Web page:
On May 24, 1966, the Uganda Army stormed Mengo palace, the seat of Buganda Kingdom. The attack forced then Kabaka (king) Edward Muteesa II to flee to exile. The king fled to Britain where he eventually died in 1969.
The attack on the palace was commanded by then chief-of-staff, Col Idi Amin, on the orders of the then prime minister Milton Obote. Sir Edward Muteesa was also the president of Uganda.
Brig Shaban Opolot was the army commander, but was not involved in any way in the attack on the palace. The attack was precipitated by the fight of egos between the king and his Mengo supporters on one hand and prime minister Obote and his supporters, especially those who had a republican ideology, on the other.
It should also be remembered that two days before Obote sent Amin to humiliate Muteesa, there had been riots in Buganda, especially in Buddu, Kyagwe and Bulemeezi counties.
The rioters were calling for the removal of the central government headquarters, staff and property from Buganda’s land. The rioters attacked central government police posts.
Following the attack on the palace, on June 2, 1966, chief-of-staff Amin wrote to all battalion commanders, especially those in Buganda, explaining the situation. He ordered them to search for illegal firearms and also to crush the rebellion in Buganda Kingdom. We reproduce the letter verbatim:
All battalion commanders,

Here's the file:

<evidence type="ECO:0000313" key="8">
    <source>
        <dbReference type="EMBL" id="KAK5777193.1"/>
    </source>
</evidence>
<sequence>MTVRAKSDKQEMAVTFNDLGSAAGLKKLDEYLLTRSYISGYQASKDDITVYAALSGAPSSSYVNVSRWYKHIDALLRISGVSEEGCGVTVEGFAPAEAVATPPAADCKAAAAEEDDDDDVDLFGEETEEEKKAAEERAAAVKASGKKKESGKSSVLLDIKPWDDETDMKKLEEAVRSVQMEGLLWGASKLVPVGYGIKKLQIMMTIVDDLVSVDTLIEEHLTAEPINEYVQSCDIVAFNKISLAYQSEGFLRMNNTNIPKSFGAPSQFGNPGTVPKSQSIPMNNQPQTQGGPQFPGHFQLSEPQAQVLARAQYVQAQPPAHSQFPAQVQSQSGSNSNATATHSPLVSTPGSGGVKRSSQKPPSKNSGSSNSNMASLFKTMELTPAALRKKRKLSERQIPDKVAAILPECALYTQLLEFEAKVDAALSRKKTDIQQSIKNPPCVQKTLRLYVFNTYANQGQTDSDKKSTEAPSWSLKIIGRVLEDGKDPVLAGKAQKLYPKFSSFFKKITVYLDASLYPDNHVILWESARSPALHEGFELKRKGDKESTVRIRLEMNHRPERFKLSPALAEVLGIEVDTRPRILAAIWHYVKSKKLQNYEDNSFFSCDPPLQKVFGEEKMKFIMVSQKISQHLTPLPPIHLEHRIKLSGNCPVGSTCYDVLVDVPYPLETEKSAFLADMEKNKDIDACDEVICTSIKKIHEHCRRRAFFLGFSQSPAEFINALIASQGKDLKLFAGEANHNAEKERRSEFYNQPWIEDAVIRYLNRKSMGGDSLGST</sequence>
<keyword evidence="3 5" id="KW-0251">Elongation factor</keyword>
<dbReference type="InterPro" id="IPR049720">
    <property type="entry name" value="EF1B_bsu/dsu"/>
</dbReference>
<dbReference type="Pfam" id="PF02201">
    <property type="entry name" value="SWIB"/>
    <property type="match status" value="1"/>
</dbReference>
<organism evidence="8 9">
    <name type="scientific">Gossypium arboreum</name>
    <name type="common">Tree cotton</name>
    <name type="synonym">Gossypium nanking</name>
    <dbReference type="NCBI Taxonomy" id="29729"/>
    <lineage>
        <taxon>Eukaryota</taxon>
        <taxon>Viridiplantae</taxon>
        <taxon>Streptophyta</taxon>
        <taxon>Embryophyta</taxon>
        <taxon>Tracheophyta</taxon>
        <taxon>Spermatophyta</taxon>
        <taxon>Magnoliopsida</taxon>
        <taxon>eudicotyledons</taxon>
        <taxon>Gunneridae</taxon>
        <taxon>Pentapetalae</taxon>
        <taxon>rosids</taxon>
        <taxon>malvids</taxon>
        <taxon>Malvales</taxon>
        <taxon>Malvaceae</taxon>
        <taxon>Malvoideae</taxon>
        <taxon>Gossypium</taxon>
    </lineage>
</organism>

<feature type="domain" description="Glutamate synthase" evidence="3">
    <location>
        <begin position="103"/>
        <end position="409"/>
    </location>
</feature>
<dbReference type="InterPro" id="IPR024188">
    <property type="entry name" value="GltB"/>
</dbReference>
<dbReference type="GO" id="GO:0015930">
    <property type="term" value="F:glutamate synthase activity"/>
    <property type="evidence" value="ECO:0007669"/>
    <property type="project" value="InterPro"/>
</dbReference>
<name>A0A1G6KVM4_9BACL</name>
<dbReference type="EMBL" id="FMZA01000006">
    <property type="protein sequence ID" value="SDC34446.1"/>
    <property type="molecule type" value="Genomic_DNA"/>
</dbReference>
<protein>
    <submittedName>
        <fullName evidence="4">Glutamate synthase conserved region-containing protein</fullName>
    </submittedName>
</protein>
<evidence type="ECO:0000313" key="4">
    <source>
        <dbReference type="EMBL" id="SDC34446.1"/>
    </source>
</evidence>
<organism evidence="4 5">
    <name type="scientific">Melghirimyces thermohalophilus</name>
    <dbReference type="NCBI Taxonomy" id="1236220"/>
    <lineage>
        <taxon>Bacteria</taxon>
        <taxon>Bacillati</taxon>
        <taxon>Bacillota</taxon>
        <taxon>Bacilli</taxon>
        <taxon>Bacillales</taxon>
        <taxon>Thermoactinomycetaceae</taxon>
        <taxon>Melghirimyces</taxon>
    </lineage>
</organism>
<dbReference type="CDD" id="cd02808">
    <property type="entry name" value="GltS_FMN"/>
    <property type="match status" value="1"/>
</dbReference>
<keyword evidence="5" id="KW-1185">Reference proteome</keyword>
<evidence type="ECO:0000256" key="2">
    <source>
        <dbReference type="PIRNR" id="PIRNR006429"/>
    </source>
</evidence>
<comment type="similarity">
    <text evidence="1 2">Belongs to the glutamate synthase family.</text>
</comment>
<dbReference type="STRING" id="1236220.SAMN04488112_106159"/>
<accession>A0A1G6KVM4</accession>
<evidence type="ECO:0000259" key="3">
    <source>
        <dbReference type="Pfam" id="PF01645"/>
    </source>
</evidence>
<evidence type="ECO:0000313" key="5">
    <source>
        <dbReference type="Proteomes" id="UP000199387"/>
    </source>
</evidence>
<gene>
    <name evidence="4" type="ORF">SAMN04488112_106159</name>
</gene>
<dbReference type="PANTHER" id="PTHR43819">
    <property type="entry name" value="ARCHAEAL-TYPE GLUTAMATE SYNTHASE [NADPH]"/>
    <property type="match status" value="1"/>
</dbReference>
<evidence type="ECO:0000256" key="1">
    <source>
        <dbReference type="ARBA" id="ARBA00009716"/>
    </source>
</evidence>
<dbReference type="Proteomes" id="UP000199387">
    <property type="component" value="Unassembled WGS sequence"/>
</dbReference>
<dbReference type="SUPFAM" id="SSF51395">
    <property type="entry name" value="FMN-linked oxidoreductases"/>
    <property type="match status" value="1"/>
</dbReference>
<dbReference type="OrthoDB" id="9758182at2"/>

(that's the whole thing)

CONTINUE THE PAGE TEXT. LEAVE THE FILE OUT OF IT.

All staff officers
When the emergency was declared, police and army moved to strategic positions and regained police posts taken by mobs. The army took over the king’s palace, Lubiri, at Mengo.
In the Lubiri the army did not find the Kabaka, but found arms. At Lubiri, some two persons found dead were not shot by the army, therefore, some people in Lubiri might have shot some of their own people.
Other places like Bamunanika, Masaka, etc. were peacefully taken by the army. Between Luweero and Wobulenzi, there were 30 places of roads’ digging to obstruct traffic.
Attacks on Buikwe, Nagalama, Kayunga, Busunju, Kitalya, Masaka and Mpigi were also reported. Incidences of insecurity declined when the army and police moved in. the Attorney General should provide more magistrates to deal with curfew cases.
Three judicial magistrates have already been selected to this purpose. There are large numbers of people in Lubiri – children, women and men – and some of them overwhelmingly have security and political interests. These are to be detained. Others like children are to be released. But other offenders are to be dealt with very quickly by the police and the courts of law.
Some firearms returned
Many people have returned firearms. Even some of those who have locally manufactured guns and other illegal firearms have returned some to the police.
But to be on the safe side, we should plan to search for illegal firearms. It happens that large firearms have been coming into Uganda illegally. The ones from Lubiri were not the only firearms. Officially, the Kabaka was meant to have three Vickers MMGs. This shows that some firearms are still hidden as only one Vickers MMG was found by the army. Therefore, illegal firearms should be searched throughout Buganda. This could be done by special squads. The army or police will coordinate their activities and findings.
Police officers hiding in the forests and in the grass, especially at Luweero, are preparing attacks on the security forces.
Opinion is divided though. Some say yes, some say they fear to come home because they fear the soldiers. But government should persuade them to return home as soon as they are sighted. Continuous persuasion should be due on the radio.
The relationship between security forces and the people is expected to be improved soon. The chiefs at the beginning were totally opposed to the central government and they were the vehicles of the rebellion.